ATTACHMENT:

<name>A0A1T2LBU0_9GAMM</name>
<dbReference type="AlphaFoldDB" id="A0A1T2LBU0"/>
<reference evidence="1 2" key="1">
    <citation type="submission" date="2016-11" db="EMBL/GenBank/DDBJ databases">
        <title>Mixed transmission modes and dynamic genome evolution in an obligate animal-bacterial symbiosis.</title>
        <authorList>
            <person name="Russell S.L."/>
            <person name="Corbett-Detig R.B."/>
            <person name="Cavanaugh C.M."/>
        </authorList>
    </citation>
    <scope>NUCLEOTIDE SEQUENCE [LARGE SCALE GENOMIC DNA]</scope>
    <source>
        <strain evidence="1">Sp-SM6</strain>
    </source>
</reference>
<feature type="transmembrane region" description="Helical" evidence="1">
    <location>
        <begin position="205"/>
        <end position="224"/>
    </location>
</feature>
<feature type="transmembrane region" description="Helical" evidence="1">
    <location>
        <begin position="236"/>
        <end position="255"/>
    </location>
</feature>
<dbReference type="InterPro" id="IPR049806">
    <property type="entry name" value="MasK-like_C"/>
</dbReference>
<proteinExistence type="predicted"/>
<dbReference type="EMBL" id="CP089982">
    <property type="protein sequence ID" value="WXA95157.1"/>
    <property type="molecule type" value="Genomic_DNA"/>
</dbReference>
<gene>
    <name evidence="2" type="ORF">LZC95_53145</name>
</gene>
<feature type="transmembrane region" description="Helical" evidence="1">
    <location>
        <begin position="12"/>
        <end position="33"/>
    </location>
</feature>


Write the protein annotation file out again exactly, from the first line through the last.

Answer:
<name>A0A1T2LBU0_9GAMM</name>
<dbReference type="AlphaFoldDB" id="A0A1T2LBU0"/>
<reference evidence="1 2" key="1">
    <citation type="submission" date="2016-11" db="EMBL/GenBank/DDBJ databases">
        <title>Mixed transmission modes and dynamic genome evolution in an obligate animal-bacterial symbiosis.</title>
        <authorList>
            <person name="Russell S.L."/>
            <person name="Corbett-Detig R.B."/>
            <person name="Cavanaugh C.M."/>
        </authorList>
    </citation>
    <scope>NUCLEOTIDE SEQUENCE [LARGE SCALE GENOMIC DNA]</scope>
    <source>
        <strain evidence="1">Sp-SM6</strain>
    </source>
</reference>
<feature type="transmembrane region" description="Helical" evidence="1">
    <location>
        <begin position="205"/>
        <end position="224"/>
    </location>
</feature>
<feature type="transmembrane region" description="Helical" evidence="1">
    <location>
        <begin position="236"/>
        <end position="255"/>
    </location>
</feature>
<dbReference type="InterPro" id="IPR049806">
    <property type="entry name" value="MasK-like_C"/>
</dbReference>
<proteinExistence type="predicted"/>
<dbReference type="EMBL" id="CP089982">
    <property type="protein sequence ID" value="WXA95157.1"/>
    <property type="molecule type" value="Genomic_DNA"/>
</dbReference>
<gene>
    <name evidence="2" type="ORF">LZC95_53145</name>
</gene>
<feature type="transmembrane region" description="Helical" evidence="1">
    <location>
        <begin position="12"/>
        <end position="33"/>
    </location>
</feature>